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  • 33. At 7:31pm on 25 Jan 2010, Jo ONeill wrote:

    I work with people who have perceptual problems, dyslexia and dyscalculia amongst other conditions comes under this title. I carry out orthoscopic assessments which is the use of tinted lenses to help with conditions such as dyslexia, dyscalculia, dyspraxia, Autistic Spectrum Disorders and Asperger's Syndrome, ADHD to name but a few. As mentioned in another post, it is not only blue and yellow that can help with these conditions, a whole spectrum of colour is available. The advantage of spectacles over coloured rulers or overlays is that they also help with writing, concentration, short term meory, balance and co ordination, copying from the board and flicker and glare from bright lights. There are a handful of practitioners across the country that have this latest technology, you can find more information on the following website:


    Colour has been used for many years to help with dyslexia and visual stress but orthoscopics has a wider "colour space" to work with and a greater range of tints available.

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  • 34. At 07:07am on 26 Jan 2010, sarah forde wrote:

    I missed the show last Thursday, however I am very keen for my daughter to have the dyscalculia test. I would be very grateful if somebody could tell me where I can get the test done please? I feel this would really help my daughters case with a statutory provision statement.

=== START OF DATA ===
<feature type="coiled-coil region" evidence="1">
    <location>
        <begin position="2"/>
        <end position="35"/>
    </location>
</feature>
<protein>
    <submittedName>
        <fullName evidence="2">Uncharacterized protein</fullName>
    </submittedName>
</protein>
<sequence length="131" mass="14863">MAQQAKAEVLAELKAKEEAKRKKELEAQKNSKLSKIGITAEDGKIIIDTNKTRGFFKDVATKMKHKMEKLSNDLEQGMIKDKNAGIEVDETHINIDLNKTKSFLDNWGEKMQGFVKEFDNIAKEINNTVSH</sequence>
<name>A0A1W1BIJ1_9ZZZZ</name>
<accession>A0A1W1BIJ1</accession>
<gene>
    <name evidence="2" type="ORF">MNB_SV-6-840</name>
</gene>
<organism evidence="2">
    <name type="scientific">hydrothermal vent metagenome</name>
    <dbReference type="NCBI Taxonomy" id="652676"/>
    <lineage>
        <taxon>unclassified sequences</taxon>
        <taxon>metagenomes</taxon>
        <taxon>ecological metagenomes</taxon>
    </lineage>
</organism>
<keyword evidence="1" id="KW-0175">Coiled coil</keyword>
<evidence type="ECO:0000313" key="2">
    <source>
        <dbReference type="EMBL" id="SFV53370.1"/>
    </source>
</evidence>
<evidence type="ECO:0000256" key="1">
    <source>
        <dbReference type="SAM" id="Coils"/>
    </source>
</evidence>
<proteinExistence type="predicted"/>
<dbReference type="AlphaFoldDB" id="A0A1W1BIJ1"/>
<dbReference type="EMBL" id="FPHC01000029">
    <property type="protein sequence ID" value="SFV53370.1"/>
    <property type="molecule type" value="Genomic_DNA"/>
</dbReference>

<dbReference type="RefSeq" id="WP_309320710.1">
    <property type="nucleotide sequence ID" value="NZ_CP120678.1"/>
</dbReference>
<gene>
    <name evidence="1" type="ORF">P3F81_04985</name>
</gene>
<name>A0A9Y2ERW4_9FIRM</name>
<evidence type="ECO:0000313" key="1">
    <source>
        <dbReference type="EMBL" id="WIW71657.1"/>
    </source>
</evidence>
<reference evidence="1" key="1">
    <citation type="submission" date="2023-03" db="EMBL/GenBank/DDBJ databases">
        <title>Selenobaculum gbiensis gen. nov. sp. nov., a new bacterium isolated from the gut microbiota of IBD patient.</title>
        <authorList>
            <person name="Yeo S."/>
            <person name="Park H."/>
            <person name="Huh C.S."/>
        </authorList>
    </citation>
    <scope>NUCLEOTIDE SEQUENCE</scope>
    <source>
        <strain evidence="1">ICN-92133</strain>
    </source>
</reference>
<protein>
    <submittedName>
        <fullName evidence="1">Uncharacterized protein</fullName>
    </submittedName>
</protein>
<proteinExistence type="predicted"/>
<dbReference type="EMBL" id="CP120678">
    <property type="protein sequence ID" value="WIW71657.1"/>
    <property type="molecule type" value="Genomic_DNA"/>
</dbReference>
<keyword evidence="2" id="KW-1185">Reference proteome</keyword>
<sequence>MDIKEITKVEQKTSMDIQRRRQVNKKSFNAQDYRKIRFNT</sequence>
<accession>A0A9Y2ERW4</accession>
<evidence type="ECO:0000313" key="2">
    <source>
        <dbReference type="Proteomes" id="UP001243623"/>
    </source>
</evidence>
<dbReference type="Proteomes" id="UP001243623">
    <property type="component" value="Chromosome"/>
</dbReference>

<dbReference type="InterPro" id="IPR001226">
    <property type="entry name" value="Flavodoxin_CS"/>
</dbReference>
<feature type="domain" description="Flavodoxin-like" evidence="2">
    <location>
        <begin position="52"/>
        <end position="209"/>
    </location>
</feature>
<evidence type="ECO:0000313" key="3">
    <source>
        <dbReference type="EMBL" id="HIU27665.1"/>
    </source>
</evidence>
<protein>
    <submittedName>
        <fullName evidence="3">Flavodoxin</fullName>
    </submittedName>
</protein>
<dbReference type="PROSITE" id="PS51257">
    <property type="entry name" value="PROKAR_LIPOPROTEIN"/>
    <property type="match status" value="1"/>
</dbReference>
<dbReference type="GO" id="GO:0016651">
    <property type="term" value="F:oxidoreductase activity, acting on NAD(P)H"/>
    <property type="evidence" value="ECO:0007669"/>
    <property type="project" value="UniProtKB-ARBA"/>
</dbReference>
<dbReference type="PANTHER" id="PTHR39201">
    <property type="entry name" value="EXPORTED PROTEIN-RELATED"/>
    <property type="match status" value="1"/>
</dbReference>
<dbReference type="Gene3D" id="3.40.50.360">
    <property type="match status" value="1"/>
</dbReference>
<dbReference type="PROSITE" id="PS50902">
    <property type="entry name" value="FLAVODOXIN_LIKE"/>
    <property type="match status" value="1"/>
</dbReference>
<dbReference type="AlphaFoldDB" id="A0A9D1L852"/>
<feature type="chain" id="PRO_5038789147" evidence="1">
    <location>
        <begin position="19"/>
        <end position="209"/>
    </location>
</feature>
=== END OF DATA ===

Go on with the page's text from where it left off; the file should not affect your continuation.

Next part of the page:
Many thanks

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  • 35. At 12:13pm on 27 Jan 2010, RavivScotland wrote:

    I watched with interest the programme on Dyslexia.
    I work to help children and adults overcome learning difficulties.

    Whilst many approaches to learning difficulties provide ways of working around the problems, the Raviv Method develops new neural pathways in the brain that enable the natural learning of essential life skills. Consequently, improvement continues after the completion of the programme and benefits will often appear in other areas of life.

    I trained as a Raviv Method Practitioner following the amazing success my son Josh had when he took part in the Raviv programme.

    Please read our story:

    Josh, my son who was 9 years 8 months old struggled with reading, handwriting and spelling at school.
    The roller-coaster ride started at the beginning of January 2006 when Josh was moved down a group in numeracy at school.
    His self-esteem hit rock bottom…
    Josh was attending small group tutoring for his 11+ test.
    At the parents' conference for the tutor group, his tutor felt there was "something" not quite right.
    The tutor had found that Josh was having great difficulty "seeing" letters within words to create new words such as "pound/or take the U out and make pond/our.
    Did she think he was dyslexic?
    To be sure it was suggested that he should be assessed by an Educational Psychologist and to have his eye-tracking checked.
    It was time to find out what was going on.
    In April 2006 Josh was assessed by an Optometrist, who confirmed he had difficulty moving his eyes from side to side - he physically moved his head, not his eyes, when reading or writing and had difficulty with changing the focus of his eyes.
    Josh started a series of daily eye exercises to strengthen his eye muscles, which after three months showed signs of improvement.